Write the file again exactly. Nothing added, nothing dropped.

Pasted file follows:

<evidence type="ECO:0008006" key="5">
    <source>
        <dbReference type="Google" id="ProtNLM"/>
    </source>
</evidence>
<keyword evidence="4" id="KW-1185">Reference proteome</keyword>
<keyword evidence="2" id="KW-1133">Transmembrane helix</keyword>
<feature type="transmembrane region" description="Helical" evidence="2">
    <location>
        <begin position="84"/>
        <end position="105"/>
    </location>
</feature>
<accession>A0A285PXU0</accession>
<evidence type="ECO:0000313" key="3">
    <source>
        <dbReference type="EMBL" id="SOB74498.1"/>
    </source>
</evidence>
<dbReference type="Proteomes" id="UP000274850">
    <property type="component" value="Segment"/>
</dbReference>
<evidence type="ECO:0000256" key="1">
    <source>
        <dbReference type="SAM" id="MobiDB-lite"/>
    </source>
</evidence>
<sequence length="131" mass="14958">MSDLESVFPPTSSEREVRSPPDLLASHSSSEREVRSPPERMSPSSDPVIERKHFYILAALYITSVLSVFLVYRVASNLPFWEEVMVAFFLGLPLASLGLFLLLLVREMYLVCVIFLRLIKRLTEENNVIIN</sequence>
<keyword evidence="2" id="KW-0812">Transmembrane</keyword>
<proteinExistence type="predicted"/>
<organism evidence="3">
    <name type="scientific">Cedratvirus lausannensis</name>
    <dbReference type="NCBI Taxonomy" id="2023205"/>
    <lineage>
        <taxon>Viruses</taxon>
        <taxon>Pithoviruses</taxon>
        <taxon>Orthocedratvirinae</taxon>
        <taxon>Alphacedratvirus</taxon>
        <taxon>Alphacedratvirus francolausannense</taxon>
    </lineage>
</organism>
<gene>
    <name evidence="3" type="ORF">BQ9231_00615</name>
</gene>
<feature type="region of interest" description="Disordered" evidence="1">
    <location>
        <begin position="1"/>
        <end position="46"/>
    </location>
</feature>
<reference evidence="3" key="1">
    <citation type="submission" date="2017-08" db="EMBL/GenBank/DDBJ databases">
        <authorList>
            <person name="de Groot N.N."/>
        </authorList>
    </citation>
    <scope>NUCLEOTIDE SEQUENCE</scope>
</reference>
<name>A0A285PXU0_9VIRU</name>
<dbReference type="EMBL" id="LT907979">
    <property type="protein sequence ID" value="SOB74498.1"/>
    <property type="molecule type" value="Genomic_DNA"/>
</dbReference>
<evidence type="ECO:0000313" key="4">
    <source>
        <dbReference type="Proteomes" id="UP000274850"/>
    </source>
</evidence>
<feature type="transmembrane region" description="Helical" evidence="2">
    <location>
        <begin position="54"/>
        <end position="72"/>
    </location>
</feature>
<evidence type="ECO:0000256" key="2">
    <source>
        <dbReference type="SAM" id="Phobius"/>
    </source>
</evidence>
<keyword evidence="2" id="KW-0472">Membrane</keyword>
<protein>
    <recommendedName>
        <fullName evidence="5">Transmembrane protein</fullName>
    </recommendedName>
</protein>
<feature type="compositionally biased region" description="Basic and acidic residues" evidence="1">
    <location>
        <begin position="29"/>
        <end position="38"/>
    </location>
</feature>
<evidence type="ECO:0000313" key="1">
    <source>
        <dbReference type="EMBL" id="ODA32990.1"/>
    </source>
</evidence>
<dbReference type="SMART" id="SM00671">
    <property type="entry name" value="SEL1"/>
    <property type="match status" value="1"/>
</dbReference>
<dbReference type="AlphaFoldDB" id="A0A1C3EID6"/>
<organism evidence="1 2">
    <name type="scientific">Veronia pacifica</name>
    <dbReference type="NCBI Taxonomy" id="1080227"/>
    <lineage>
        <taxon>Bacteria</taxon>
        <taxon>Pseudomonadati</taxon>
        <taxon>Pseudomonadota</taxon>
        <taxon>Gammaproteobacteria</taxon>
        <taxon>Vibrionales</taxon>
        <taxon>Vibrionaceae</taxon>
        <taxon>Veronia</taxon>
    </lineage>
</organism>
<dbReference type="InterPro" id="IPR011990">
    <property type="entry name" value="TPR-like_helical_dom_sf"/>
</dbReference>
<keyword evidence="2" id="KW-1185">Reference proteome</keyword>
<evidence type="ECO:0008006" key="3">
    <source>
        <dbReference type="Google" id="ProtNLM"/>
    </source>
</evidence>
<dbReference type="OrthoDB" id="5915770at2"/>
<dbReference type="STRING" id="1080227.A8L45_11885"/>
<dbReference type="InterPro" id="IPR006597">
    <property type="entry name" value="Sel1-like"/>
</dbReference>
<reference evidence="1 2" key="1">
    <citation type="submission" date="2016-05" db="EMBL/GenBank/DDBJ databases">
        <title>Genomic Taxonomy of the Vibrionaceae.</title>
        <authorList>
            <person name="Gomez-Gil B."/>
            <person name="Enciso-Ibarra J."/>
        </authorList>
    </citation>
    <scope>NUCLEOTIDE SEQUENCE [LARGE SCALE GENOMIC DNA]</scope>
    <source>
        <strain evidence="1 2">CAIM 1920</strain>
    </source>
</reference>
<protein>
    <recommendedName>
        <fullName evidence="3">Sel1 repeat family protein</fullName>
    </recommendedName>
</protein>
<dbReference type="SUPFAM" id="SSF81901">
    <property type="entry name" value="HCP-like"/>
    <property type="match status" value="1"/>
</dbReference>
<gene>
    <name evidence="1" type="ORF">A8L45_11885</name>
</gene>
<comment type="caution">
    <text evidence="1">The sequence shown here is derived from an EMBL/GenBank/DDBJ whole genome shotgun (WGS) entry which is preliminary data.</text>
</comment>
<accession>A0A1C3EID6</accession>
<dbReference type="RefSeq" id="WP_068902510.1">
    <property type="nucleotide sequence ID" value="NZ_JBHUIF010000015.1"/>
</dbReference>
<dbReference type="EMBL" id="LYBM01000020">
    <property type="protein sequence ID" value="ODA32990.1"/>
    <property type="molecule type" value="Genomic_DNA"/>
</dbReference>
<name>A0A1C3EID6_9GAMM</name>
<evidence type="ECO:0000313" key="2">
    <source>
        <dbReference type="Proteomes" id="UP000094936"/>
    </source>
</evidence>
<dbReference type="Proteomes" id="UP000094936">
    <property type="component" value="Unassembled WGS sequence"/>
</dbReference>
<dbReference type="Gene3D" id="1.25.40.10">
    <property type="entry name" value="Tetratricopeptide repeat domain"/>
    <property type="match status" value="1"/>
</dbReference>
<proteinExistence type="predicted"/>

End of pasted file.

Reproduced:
<evidence type="ECO:0008006" key="5">
    <source>
        <dbReference type="Google" id="ProtNLM"/>
    </source>
</evidence>
<keyword evidence="4" id="KW-1185">Reference proteome</keyword>
<keyword evidence="2" id="KW-1133">Transmembrane helix</keyword>
<feature type="transmembrane region" description="Helical" evidence="2">
    <location>
        <begin position="84"/>
        <end position="105"/>
    </location>
</feature>
<accession>A0A285PXU0</accession>
<evidence type="ECO:0000313" key="3">
    <source>
        <dbReference type="EMBL" id="SOB74498.1"/>
    </source>
</evidence>
<dbReference type="Proteomes" id="UP000274850">
    <property type="component" value="Segment"/>
</dbReference>
<evidence type="ECO:0000256" key="1">
    <source>
        <dbReference type="SAM" id="MobiDB-lite"/>
    </source>
</evidence>
<sequence length="131" mass="14958">MSDLESVFPPTSSEREVRSPPDLLASHSSSEREVRSPPERMSPSSDPVIERKHFYILAALYITSVLSVFLVYRVASNLPFWEEVMVAFFLGLPLASLGLFLLLLVREMYLVCVIFLRLIKRLTEENNVIIN</sequence>
<keyword evidence="2" id="KW-0812">Transmembrane</keyword>
<proteinExistence type="predicted"/>
<organism evidence="3">
    <name type="scientific">Cedratvirus lausannensis</name>
    <dbReference type="NCBI Taxonomy" id="2023205"/>
    <lineage>
        <taxon>Viruses</taxon>
        <taxon>Pithoviruses</taxon>
        <taxon>Orthocedratvirinae</taxon>
        <taxon>Alphacedratvirus</taxon>
        <taxon>Alphacedratvirus francolausannense</taxon>
    </lineage>
</organism>
<gene>
    <name evidence="3" type="ORF">BQ9231_00615</name>
</gene>
<feature type="region of interest" description="Disordered" evidence="1">
    <location>
        <begin position="1"/>
        <end position="46"/>
    </location>
</feature>
<reference evidence="3" key="1">
    <citation type="submission" date="2017-08" db="EMBL/GenBank/DDBJ databases">
        <authorList>
            <person name="de Groot N.N."/>
        </authorList>
    </citation>
    <scope>NUCLEOTIDE SEQUENCE</scope>
</reference>
<name>A0A285PXU0_9VIRU</name>
<dbReference type="EMBL" id="LT907979">
    <property type="protein sequence ID" value="SOB74498.1"/>
    <property type="molecule type" value="Genomic_DNA"/>
</dbReference>
<evidence type="ECO:0000313" key="4">
    <source>
        <dbReference type="Proteomes" id="UP000274850"/>
    </source>
</evidence>
<feature type="transmembrane region" description="Helical" evidence="2">
    <location>
        <begin position="54"/>
        <end position="72"/>
    </location>
</feature>
<evidence type="ECO:0000256" key="2">
    <source>
        <dbReference type="SAM" id="Phobius"/>
    </source>
</evidence>
<keyword evidence="2" id="KW-0472">Membrane</keyword>
<protein>
    <recommendedName>
        <fullName evidence="5">Transmembrane protein</fullName>
    </recommendedName>
</protein>
<feature type="compositionally biased region" description="Basic and acidic residues" evidence="1">
    <location>
        <begin position="29"/>
        <end position="38"/>
    </location>
</feature>
<evidence type="ECO:0000313" key="1">
    <source>
        <dbReference type="EMBL" id="ODA32990.1"/>
    </source>
</evidence>
<dbReference type="SMART" id="SM00671">
    <property type="entry name" value="SEL1"/>
    <property type="match status" value="1"/>
</dbReference>
<dbReference type="AlphaFoldDB" id="A0A1C3EID6"/>
<organism evidence="1 2">
    <name type="scientific">Veronia pacifica</name>
    <dbReference type="NCBI Taxonomy" id="1080227"/>
    <lineage>
        <taxon>Bacteria</taxon>
        <taxon>Pseudomonadati</taxon>
        <taxon>Pseudomonadota</taxon>
        <taxon>Gammaproteobacteria</taxon>
        <taxon>Vibrionales</taxon>
        <taxon>Vibrionaceae</taxon>
        <taxon>Veronia</taxon>
    </lineage>
</organism>
<dbReference type="InterPro" id="IPR011990">
    <property type="entry name" value="TPR-like_helical_dom_sf"/>
</dbReference>
<keyword evidence="2" id="KW-1185">Reference proteome</keyword>
<evidence type="ECO:0008006" key="3">
    <source>
        <dbReference type="Google" id="ProtNLM"/>
    </source>
</evidence>
<dbReference type="OrthoDB" id="5915770at2"/>
<dbReference type="STRING" id="1080227.A8L45_11885"/>
<dbReference type="InterPro" id="IPR006597">
    <property type="entry name" value="Sel1-like"/>
</dbReference>
<reference evidence="1 2" key="1">
    <citation type="submission" date="2016-05" db="EMBL/GenBank/DDBJ databases">
        <title>Genomic Taxonomy of the Vibrionaceae.</title>
        <authorList>
            <person name="Gomez-Gil B."/>
            <person name="Enciso-Ibarra J."/>
        </authorList>
    </citation>
    <scope>NUCLEOTIDE SEQUENCE [LARGE SCALE GENOMIC DNA]</scope>
    <source>
        <strain evidence="1 2">CAIM 1920</strain>
    </source>
</reference>
<protein>
    <recommendedName>
        <fullName evidence="3">Sel1 repeat family protein</fullName>
    </recommendedName>
</protein>
<dbReference type="SUPFAM" id="SSF81901">
    <property type="entry name" value="HCP-like"/>
    <property type="match status" value="1"/>
</dbReference>
<gene>
    <name evidence="1" type="ORF">A8L45_11885</name>
</gene>
<comment type="caution">
    <text evidence="1">The sequence shown here is derived from an EMBL/GenBank/DDBJ whole genome shotgun (WGS) entry which is preliminary data.</text>
</comment>
<accession>A0A1C3EID6</accession>
<dbReference type="RefSeq" id="WP_068902510.1">
    <property type="nucleotide sequence ID" value="NZ_JBHUIF010000015.1"/>
</dbReference>
<dbReference type="EMBL" id="LYBM01000020">
    <property type="protein sequence ID" value="ODA32990.1"/>
    <property type="molecule type" value="Genomic_DNA"/>
</dbReference>
<name>A0A1C3EID6_9GAMM</name>
<evidence type="ECO:0000313" key="2">
    <source>
        <dbReference type="Proteomes" id="UP000094936"/>
    </source>
</evidence>
<dbReference type="Proteomes" id="UP000094936">
    <property type="component" value="Unassembled WGS sequence"/>
</dbReference>
<dbReference type="Gene3D" id="1.25.40.10">
    <property type="entry name" value="Tetratricopeptide repeat domain"/>
    <property type="match status" value="1"/>
</dbReference>
<proteinExistence type="predicted"/>